The Daniel Rozin work is an example of what I am going to do with stepper motors. the only shared part is stepper motors and microcontrollers.

I also found that Adafruit 16-Channel 12-bit PWM/Servo Shield - I2C interface. it can controls 16 servo motors simultaneously and it can be built on that to get 996 servos. If I could find a driver that gets the servo input and turns it to stepper motor output I can use this special board! however, check what I found on the web!

I found this on the web (Daniel Rozin’s interactive sculpture is made of 832 moving tiles - The Verge).
could you please let me know what product is this?
I see that there is a board with 16 stepper motor channels that can control 16 stepper motors simultaneously.
plus I am wondering that what is this stepper motor? brand or name or details?

thanks for the help in advance

I can't find ANY commercial 16-channel stepper controller boards, let alone that specific one. I expect it is a commercial product. Looks like maybe based on an ATmega2560 chip? The 16 steppers need 64 pins so I don't think an Arduino MEGA 2560 would have enough pins on its own.

The steppers look like the common 28BYJ-48, a geared stepper used in many appliances. They are often driven with a ULN2003 transistor array.

Theoretically, the 28BYJ-48 only needs two signals. Haven't tried it myself, bought 7 of them and they came with a ULN2003 board with LEDs, so I just used that.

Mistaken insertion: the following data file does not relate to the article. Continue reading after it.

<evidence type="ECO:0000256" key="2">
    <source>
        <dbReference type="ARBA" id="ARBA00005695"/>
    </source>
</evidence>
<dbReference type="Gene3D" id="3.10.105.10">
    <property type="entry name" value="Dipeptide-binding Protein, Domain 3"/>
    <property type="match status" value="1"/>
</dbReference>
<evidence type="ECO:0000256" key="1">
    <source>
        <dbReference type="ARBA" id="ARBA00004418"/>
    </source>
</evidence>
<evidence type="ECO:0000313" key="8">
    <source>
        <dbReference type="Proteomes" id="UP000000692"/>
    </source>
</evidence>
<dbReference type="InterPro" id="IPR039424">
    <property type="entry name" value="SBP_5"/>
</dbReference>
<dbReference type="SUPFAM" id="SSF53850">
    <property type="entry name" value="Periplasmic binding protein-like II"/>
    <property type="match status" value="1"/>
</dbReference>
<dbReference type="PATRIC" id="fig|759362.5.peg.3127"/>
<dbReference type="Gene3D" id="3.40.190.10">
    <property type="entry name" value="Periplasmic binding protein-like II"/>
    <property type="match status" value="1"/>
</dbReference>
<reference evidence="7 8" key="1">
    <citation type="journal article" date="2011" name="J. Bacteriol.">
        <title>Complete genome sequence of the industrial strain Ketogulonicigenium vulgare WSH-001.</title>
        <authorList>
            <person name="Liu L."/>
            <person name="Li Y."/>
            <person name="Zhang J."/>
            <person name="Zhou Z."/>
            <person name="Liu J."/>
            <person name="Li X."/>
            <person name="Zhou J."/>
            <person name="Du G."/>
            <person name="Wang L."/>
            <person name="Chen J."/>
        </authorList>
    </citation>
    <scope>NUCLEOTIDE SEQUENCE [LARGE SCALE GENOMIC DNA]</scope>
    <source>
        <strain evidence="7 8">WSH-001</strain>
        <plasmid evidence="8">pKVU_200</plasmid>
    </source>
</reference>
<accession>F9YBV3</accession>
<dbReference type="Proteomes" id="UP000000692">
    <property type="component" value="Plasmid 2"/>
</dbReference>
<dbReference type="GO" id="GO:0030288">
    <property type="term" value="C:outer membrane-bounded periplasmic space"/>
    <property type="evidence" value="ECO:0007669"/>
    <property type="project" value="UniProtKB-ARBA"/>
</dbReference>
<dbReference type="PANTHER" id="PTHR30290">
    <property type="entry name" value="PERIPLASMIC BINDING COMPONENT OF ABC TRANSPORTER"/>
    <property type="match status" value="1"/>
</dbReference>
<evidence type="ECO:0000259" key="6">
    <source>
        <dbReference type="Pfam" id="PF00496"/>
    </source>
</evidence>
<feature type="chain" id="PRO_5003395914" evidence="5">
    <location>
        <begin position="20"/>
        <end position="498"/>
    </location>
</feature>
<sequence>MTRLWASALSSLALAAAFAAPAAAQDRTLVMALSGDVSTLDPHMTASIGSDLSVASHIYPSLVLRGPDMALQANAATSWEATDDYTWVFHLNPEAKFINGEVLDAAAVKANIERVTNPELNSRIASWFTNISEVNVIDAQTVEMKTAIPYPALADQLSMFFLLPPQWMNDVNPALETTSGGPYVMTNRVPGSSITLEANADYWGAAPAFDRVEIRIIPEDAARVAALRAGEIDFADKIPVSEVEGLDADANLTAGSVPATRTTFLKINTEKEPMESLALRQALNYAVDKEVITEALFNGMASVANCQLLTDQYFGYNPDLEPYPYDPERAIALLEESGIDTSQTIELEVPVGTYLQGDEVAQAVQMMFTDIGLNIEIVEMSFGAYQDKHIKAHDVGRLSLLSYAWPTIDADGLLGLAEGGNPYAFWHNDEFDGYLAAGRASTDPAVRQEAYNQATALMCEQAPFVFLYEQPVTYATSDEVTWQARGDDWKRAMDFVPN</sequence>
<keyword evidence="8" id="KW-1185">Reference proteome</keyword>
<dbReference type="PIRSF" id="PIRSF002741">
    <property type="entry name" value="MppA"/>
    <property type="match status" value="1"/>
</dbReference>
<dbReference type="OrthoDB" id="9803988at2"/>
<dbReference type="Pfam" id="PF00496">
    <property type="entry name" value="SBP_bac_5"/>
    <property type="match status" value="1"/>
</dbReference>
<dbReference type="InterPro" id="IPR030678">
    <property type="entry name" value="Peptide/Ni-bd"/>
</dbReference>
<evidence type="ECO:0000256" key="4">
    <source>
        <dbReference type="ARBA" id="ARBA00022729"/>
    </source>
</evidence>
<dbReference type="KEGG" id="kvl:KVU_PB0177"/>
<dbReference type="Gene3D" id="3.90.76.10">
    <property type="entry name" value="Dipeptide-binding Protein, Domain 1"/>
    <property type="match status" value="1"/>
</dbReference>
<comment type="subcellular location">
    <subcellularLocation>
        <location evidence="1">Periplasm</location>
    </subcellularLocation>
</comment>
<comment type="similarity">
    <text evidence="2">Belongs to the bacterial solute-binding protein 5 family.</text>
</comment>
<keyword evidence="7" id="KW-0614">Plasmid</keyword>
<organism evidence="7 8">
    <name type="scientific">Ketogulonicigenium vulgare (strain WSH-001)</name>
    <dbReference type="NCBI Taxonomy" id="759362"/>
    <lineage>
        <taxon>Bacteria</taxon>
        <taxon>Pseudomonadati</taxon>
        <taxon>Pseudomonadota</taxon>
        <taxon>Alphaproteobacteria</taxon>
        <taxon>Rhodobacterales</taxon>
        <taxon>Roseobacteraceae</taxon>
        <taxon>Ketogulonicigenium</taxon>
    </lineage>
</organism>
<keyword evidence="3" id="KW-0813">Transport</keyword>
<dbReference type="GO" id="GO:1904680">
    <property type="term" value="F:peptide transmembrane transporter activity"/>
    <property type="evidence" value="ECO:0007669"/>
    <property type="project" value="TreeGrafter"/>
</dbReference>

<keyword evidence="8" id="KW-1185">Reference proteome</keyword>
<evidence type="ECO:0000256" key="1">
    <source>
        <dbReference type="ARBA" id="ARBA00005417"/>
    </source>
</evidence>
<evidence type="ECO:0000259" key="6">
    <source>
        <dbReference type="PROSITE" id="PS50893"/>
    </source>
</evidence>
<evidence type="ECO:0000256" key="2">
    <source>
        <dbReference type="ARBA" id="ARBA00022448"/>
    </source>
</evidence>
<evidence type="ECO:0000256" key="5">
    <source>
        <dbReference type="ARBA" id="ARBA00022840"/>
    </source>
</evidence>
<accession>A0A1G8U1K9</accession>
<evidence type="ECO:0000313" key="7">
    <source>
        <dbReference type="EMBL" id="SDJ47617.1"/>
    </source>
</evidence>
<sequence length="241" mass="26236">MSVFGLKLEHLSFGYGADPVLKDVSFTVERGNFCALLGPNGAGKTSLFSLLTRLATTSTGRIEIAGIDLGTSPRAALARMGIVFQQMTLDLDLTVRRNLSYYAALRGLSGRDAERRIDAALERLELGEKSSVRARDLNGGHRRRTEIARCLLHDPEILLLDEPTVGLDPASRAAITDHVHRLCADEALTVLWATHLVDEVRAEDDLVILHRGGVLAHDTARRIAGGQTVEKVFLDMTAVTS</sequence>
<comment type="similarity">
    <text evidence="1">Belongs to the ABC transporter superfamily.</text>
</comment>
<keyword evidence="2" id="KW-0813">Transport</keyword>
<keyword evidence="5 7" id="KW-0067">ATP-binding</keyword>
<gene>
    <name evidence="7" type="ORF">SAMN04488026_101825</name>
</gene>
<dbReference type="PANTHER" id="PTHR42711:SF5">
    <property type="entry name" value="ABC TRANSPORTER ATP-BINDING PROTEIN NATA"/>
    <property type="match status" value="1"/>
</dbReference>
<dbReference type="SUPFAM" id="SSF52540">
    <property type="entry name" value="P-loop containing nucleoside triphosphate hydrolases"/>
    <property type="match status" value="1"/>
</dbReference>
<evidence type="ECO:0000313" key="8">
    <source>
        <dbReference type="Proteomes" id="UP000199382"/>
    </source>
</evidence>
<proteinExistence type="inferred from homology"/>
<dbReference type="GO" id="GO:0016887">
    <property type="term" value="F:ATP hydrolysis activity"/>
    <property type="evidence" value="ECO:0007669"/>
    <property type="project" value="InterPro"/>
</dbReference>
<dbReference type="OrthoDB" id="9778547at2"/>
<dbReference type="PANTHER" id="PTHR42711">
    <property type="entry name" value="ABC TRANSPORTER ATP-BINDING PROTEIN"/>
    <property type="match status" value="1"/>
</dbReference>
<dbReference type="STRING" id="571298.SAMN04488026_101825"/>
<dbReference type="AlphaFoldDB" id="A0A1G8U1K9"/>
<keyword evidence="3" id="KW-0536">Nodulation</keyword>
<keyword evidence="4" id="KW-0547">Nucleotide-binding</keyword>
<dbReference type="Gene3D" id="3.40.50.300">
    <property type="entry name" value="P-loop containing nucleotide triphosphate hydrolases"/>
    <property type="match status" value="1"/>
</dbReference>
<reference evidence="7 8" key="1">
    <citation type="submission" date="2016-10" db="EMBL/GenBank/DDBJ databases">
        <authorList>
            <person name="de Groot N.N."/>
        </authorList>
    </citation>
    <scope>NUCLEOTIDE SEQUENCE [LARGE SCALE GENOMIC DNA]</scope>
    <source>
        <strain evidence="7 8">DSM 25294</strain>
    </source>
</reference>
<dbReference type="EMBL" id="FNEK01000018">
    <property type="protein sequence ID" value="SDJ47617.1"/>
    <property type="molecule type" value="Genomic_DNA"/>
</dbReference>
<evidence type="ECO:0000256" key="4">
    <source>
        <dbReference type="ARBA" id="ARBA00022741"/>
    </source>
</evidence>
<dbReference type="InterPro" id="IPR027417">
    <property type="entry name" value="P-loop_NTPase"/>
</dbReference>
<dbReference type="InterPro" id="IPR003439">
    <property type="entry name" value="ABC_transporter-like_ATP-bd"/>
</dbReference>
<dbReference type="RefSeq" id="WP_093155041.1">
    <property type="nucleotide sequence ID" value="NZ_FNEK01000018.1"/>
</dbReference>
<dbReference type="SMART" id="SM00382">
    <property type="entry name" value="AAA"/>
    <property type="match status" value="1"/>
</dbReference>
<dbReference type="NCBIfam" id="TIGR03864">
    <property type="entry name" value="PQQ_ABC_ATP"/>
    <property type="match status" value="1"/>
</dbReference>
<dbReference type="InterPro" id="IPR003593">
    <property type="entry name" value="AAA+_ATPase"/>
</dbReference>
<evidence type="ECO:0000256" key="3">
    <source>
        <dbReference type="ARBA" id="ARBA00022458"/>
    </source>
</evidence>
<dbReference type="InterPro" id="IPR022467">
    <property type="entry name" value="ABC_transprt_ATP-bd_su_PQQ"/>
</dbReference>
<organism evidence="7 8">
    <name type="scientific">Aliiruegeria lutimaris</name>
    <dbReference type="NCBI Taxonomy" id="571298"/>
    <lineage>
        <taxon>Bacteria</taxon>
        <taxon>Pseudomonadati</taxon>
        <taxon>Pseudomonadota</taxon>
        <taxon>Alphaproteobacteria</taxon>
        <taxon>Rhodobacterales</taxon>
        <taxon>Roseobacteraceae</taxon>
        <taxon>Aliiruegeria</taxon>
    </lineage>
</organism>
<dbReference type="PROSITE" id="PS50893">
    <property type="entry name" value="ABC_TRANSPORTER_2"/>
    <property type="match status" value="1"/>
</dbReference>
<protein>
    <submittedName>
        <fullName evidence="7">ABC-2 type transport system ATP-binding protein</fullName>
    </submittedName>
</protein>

I have 7 running with a 1284P, and coded up 16 for a Mega just to see if would compile.

https://www.arduino.cc/en/Reference/Stepper
http://www.tigoe.com/pcomp/code/circuits/motors/stepper-motors/

"Wiring Code (for Arduino board):
This example uses the Stepper library for Wiring/Arduino. It was tested using the 2-wire circuit [discussed earlier on the same page]. To change to the 4-wire circuit, just add two more motor pins, and change the line that initalizes the Stepper library"
I don't see anything that limits the number of steppers you can use. Seems to me that only 1 motor is actually being commanded at a time by the micro, so the power supply needed may not actually need to be that big for the group of steppers associated with each motor.

"The 16 steppers need 64 pins so I don't think an Arduino MEGA 2560 would have enough pins on its own."

C'mon John, you know better. The common Mega2560 has 70 IO pins. Leave 0/1 for programming, and you have 68.
Use 2 more for serial to another board to pass commands along, and have 66. Two more for serial to a 3rd board even!

And a 2560 breakout board has 86 IO available:

CrossRoads:
"The 16 steppers need 64 pins so I don't think an Arduino MEGA 2560 would have enough pins on its own."

C'mon John, you know better. The common Mega2560 has 70 IO pins. Leave 0/1 for programming, and you have 68.
Use 2 more for serial to another board to pass commands along, and have 66. Two more for serial to a 3rd board even!

Oops... I forgot the 54 'data' pins did not include the 16 Analog Input pins which can also do digital I/O. After 2 for Serial that still leaves 4 pins for a high-speed serial communications channel like SPI or Serial1.